Dress Codes

There has been press coverage for some time of strange tales.  Tales of schools sending students home or forcing them to don off-brand apparell when they violate the school dress code.  I’d like to delve into this a bit.

 

First, I did attend a private high school with a strict but reasonable code (slacks and dress shoes were always required, shirt and tie from 1 October through 30 April, collared shirts were always a must.  Frankly, I liked it.  It made me feel “professional” for lack of a better word.  I am not a fan of conformity, but our dress code gave us a sense of equivalency (and still allowed for some individualism … trout ties were a thing back then).  That said, I know that just because something worked for me doesn’t make it the only path for everyone.  Today, as a teacher, I am one of a handful of teachers who wear shirt and tie almost every day, and when I am occasionally ridiculed for it, I think that my job is one that is still professional (for how long, who knows?), and that a shirt and tie is a must.

Having said that,I’m going to explain why I generally support school dress codes, even if a lot of schools are doing it all wrong.

 

First, let me address the reasons that are really bad:

  1.  Schools do this to enforce control on students.  This is a great thing if you want kids to learn to hate their schools and communities, and its great as a tool for teaching kids that “different is bad”.  Especially in insular communities, it is a good way to enforce local conformity.
  2. It distracts sexually observant teens.  This reason comes up a lot, and while guys with their underwear hanging out still pops up in some inner city settings, most of this is really about protecting boys from cleavage and too many curves spilling out from the wrong place, which I guess might cause a riot.  I was too young to be affected, but our entire society survived that Farrah Fawcet poster in the 1970’s, so I  side with those who say this is poor reasoning.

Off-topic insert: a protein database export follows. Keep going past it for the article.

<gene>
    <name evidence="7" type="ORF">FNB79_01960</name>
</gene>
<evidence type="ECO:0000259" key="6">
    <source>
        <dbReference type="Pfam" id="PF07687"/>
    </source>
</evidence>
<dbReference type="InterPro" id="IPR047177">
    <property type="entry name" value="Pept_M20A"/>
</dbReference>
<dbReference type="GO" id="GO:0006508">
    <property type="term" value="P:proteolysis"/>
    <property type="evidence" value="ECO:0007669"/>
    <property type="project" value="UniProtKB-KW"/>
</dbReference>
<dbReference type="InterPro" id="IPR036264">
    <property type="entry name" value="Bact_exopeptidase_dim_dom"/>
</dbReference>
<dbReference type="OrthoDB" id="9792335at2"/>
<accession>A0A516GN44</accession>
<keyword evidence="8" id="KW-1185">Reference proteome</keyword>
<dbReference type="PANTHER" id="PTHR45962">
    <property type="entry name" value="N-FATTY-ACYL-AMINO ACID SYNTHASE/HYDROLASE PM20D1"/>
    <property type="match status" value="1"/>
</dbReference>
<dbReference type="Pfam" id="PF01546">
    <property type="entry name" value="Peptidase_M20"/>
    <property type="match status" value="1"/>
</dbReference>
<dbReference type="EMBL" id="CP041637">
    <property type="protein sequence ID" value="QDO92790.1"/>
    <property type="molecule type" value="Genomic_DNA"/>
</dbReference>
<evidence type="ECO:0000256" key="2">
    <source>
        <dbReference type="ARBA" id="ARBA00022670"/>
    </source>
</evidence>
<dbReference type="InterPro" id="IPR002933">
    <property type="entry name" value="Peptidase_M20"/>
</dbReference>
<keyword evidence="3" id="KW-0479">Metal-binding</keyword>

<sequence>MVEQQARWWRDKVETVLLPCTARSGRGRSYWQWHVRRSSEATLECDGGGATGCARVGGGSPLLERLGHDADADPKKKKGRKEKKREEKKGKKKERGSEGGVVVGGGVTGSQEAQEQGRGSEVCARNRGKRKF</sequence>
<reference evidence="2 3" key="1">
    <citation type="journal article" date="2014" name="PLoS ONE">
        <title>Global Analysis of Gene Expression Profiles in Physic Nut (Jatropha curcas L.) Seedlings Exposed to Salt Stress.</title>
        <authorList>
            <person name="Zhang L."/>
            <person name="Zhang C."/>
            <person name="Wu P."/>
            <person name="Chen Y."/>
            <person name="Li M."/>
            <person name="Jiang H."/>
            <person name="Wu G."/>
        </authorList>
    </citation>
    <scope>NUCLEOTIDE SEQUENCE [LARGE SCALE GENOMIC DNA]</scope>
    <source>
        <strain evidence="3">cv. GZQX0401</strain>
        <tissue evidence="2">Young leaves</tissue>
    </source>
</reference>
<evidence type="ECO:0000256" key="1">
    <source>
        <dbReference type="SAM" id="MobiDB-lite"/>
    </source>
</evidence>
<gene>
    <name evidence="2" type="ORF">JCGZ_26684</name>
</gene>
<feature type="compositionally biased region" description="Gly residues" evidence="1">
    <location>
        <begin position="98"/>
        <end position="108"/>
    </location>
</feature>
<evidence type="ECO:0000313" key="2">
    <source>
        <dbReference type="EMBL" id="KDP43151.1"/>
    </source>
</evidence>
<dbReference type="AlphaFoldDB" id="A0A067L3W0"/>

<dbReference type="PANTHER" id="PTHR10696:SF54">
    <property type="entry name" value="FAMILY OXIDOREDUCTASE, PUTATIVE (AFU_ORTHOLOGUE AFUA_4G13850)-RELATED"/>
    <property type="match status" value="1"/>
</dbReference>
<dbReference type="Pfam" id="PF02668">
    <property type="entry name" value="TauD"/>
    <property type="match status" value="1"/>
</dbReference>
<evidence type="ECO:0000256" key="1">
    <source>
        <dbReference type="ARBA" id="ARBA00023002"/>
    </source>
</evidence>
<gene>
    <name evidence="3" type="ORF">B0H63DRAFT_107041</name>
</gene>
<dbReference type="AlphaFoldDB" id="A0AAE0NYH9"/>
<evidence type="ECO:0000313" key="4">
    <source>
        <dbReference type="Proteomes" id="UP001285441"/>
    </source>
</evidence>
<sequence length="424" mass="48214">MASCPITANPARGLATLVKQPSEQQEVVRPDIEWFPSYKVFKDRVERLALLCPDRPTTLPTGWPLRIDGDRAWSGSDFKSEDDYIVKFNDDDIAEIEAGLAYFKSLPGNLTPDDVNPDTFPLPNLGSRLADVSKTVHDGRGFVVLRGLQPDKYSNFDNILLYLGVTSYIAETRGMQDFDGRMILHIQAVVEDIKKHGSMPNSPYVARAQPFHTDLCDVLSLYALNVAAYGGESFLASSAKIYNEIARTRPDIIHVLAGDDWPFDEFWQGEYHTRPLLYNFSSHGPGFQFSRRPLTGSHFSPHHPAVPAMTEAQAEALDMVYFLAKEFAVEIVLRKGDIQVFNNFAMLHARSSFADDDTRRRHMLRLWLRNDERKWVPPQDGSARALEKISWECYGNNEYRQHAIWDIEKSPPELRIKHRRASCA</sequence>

3. Even if it isn’t sexual, per se, it might be distracting.  SCOTUS has been pretty darn clear that while students do have a degree of first amendment protection, once the school determines that a quasi-legit to wholly legit distraction to learning is possible, it is time to clamp down, and the courts have generally supported this.  While I would argue that some schools impose this judgment properly, there are certainly those that play this card far too often.

Let’s throw those bad reasons out.  I will make the following as an argument for some reasonable limits, that include some of the tight and skimpy and uunderwear-baring outfits.

First, whether anyone agrees or not, society has saddled schools with the “preparing students for their futures” thing. We can argue that this is a parents’ job or that government is overstepping its bounds, and those are good arguments to have, but for now, I think it is not undeniable that this has become the purview of the school.  Certainly, in the past, schools had far tighter control on dress (the public school I work at required long pants for young men and dresses for young ladies until 1980!)  I would argue that part of that mission is to prepare students how to function beyond the school (even if our data driven culture is increasingly creating schools that are more and more insular and less and less like the real world).  To tie this up in a bow:  schools do have a degree of reasonable responsibility to prepare students for what comes next, and at least part of that is for students to clearly understand that your choice in clothing carries a consequence.

 

More and more, business schools are requiring students to attend class in professional attire.  We are certainly not a college or a business school (President Obama may disagree with that last point), but we certainly do realize that some of our students are not necessarily going to college (another point President Obama will disagree with us on), and as such, this is their one opportunity to prepare for going out into the job-seeking world, and being able to out-perform other people.  Some of us may argue that it is not right for a future employer to judge us too much on our clothing, but we also understand that this is a reality.  I don’t think it is too much to tell guys that baring their underwear is not always acceptable, nor is baring your cleavage or shapely derriere.  If nothing else, it sets up a very reasonable expectation of our society:  there are times you get to dress exactly as you please, and there are times that dressing as you please carries consequences.